Graduate Programs

The graduate curriculum in biomedical engineering is track-free at the master’s level while at the doctoral level, it consists of three tracks: biomechanics, cell and tissue engineering, and biosignals and biomedical imaging. Initial graduate study in biomedical engineering is designed to expand the student’s undergraduate preparation in the direction of the concentration of interest. In addition, sufficient knowledge is acquired in other areas to facilitate broad appreciation of problems and effective collaboration with specialists from other scientific, medical, and engineering disciplines. The Department of Biomedical Engineering offers a graduate program leading to the Master of Science degree (M.S.), the Doctor of Philosophy degree (Ph.D.), and the Doctor of Engineering Science degree (Eng.Sc.D.). Applicants who have a Master of Science degree or equivalent may apply directly to the doctoral degree program. All applicants are expected to have earned the bachelor’s degree in engineering or in a cognate scientific program. The Graduate Record Examination (General Test only) is required of all applicants. Students whose bachelor’s degree was not earned in a country where English is the dominant spoken language are required to take the TOEFL, IELTS, PTE Academic, or Duolingo English Test. In addition, for the doctoral program, the individual tracks require applicants to have taken the following foundation courses:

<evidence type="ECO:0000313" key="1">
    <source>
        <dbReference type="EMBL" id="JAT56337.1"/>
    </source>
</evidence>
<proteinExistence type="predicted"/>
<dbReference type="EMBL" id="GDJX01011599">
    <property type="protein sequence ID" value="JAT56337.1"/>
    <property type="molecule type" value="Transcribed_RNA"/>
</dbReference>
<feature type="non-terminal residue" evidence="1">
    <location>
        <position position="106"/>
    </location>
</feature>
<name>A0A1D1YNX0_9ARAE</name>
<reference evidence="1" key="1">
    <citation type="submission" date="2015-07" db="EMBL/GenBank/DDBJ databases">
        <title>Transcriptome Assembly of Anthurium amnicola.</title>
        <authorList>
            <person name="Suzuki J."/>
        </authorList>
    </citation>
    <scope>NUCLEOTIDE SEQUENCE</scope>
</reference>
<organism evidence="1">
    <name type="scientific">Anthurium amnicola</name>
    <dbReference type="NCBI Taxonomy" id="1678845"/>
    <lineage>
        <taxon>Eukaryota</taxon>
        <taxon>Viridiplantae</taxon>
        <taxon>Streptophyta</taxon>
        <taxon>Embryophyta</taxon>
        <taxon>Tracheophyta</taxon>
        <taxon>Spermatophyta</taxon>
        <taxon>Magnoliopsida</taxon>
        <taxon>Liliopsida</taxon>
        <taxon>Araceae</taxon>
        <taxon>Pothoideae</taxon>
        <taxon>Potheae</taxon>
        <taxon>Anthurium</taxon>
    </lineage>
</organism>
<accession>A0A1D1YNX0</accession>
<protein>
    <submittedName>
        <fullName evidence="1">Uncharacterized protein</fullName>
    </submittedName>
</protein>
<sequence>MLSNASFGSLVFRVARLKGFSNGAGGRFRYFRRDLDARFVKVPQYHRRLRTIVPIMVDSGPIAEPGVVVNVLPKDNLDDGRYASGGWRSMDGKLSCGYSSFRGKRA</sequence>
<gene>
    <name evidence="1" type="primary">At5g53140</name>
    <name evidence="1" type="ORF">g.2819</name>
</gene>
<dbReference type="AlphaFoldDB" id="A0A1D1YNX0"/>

• Biomechanics: One year of biology and/or physiology, solid mechanics, statics and dynamics, fluid mechanics, ordinary differential equations.